The Octagon House

On Saturday, we went to the Octagon House and the Shaker village. The Octagon House is the kind of place that you’d think wouldn’t exist any more. It’s too…too…exactly what it is, reeking of tobacco smoke and lost causes. And yet, what became clear to me walking around it is that a lot of the horrors of history get lost when the preservers of those horrors learn to be ashamed of the preservation.


This is the back of the Octagon House.


The Confederacy is not dead inside. Which, I think, is fitting, since the owner was a huge confederate sympathizer and hid guerrilla fighters in his house and in tunnels leading from the house.


But this, this I had never seen before and did not know was a thing. These are the metal tags–literally dog tags–that slaves who often had to leave plantations wore so that white people would know where and to whom they belonged.


4 thoughts on “The Octagon House

  1. I noticed those dog tags in “Twelve Years a Slave” (which I finally watched two weeks ago) but wasn’t familiar with them – interesting to seem them here, to confirm what the film included was common. And it makes sense — well, in grotesque thinking like a slave owner sense — even though I always get lost in really terrifying thoughts about how bad things must have been to prevent people from just slipping them off and running away.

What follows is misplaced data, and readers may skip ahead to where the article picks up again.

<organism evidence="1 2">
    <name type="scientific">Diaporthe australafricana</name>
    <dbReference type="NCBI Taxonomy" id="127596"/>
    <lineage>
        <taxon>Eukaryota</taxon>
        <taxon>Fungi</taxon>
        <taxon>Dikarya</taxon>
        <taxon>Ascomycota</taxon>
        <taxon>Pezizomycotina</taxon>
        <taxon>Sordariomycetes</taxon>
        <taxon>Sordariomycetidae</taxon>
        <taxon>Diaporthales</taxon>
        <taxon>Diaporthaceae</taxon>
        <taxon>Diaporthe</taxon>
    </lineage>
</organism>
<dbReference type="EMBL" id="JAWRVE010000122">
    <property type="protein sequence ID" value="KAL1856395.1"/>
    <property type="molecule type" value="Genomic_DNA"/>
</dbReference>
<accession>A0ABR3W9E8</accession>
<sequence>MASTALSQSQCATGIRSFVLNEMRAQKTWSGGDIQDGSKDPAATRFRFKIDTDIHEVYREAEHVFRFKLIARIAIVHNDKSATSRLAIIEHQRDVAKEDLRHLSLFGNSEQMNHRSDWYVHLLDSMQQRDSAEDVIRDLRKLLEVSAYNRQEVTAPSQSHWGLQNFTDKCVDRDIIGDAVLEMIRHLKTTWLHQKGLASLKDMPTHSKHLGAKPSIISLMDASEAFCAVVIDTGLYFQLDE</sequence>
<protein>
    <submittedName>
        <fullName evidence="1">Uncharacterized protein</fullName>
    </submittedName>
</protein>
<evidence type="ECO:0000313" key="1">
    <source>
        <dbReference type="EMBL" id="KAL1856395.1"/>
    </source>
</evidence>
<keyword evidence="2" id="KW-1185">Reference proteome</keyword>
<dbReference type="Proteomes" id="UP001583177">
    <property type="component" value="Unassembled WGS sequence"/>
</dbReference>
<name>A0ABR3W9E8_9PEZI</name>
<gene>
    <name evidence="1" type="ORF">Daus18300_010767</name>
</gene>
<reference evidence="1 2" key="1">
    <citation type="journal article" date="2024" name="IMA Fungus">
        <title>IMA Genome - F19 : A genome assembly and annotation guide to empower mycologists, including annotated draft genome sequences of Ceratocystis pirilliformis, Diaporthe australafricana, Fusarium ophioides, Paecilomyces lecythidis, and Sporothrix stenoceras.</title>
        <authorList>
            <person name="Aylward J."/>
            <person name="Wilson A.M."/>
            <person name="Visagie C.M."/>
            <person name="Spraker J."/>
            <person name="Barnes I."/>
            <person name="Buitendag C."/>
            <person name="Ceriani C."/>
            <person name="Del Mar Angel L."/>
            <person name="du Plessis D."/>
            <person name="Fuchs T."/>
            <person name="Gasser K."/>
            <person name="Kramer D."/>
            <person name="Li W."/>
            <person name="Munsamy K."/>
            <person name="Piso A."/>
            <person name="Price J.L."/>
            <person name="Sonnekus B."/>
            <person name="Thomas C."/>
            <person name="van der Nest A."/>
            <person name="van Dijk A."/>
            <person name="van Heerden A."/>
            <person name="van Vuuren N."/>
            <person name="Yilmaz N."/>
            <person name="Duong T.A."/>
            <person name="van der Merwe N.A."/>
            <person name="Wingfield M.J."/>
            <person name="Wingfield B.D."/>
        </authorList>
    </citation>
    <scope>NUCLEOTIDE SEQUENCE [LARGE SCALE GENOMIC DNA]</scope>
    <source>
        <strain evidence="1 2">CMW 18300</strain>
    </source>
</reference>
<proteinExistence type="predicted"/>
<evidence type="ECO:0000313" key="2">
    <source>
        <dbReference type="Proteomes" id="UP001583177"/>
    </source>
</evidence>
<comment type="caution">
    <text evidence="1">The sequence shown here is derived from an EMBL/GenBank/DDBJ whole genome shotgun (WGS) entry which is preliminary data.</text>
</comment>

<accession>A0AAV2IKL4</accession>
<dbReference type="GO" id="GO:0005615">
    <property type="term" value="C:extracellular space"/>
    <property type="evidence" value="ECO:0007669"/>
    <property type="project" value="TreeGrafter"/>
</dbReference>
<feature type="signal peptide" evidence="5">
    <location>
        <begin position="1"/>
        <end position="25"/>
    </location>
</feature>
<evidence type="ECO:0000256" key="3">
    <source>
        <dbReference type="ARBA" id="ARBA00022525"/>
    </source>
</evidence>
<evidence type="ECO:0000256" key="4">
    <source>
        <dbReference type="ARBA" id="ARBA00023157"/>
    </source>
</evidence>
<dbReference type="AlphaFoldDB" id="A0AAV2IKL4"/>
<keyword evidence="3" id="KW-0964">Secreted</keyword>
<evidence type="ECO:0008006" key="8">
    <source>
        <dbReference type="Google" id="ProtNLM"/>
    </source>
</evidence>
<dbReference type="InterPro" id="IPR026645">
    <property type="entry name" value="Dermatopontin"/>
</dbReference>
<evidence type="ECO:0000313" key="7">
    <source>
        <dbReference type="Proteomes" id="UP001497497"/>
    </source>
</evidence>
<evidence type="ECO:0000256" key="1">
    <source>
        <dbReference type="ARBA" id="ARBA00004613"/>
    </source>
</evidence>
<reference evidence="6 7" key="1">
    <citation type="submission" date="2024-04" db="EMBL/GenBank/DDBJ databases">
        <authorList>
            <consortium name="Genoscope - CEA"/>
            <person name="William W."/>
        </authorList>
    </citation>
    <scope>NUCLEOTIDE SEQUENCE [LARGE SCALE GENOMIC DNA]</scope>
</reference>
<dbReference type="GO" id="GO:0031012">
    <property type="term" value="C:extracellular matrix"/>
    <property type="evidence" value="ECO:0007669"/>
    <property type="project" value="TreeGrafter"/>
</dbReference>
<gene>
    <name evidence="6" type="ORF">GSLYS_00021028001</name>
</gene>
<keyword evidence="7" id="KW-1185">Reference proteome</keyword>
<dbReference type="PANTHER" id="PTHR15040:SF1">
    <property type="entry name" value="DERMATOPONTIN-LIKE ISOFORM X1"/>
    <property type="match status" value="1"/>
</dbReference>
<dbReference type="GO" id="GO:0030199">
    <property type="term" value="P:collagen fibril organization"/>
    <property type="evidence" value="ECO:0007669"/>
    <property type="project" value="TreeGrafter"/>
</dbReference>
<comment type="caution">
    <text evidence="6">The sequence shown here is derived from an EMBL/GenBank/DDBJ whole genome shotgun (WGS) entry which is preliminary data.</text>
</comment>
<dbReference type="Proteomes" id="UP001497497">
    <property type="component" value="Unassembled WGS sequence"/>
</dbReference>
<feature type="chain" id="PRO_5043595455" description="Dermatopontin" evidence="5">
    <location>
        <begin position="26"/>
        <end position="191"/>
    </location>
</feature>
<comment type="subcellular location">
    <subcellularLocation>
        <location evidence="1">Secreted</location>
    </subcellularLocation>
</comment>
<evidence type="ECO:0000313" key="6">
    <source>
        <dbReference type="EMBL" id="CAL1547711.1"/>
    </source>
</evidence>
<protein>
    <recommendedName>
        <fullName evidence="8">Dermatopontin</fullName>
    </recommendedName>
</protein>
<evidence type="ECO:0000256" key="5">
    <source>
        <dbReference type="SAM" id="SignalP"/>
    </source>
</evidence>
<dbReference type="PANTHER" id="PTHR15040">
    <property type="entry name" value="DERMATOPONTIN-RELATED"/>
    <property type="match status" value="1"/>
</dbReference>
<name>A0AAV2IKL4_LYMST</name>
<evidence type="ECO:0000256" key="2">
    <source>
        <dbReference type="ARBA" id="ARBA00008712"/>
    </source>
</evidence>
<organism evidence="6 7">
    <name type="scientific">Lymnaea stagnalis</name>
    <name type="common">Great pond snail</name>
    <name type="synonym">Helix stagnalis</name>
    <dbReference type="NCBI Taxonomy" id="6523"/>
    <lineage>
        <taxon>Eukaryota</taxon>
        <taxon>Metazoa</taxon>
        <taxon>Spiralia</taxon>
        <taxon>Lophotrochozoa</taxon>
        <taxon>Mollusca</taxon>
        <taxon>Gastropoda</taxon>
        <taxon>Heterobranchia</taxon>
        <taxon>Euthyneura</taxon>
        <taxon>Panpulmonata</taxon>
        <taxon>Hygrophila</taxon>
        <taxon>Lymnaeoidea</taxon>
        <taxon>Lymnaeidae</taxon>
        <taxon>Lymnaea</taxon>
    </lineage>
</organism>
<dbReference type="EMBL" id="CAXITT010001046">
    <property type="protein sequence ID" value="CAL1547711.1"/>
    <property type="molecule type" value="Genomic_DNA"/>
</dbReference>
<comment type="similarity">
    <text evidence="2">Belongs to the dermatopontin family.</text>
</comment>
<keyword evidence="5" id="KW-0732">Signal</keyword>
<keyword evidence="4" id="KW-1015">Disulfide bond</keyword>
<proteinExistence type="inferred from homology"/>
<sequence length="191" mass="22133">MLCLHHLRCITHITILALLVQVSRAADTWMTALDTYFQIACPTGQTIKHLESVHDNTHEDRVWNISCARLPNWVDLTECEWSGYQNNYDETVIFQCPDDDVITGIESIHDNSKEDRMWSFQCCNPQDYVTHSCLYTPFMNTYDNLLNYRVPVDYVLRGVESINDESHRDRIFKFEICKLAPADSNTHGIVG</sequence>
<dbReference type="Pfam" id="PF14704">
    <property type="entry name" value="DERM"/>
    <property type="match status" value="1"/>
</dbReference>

2. I think that the slave tags they have displayed are fakes. In three out of the four cases, they look like “fantasy tags” to me. The Charleston one is in the right style (punched, not engraved) but looks a little big. There was a big nostalgia market for these in the early 20th century and lots of fakes were circulated so now they are genuinely old but still not authentic. The engraved ones are almost all modern fakes — coming from places like Mississippi and Georgia, which typically didn’t use these.

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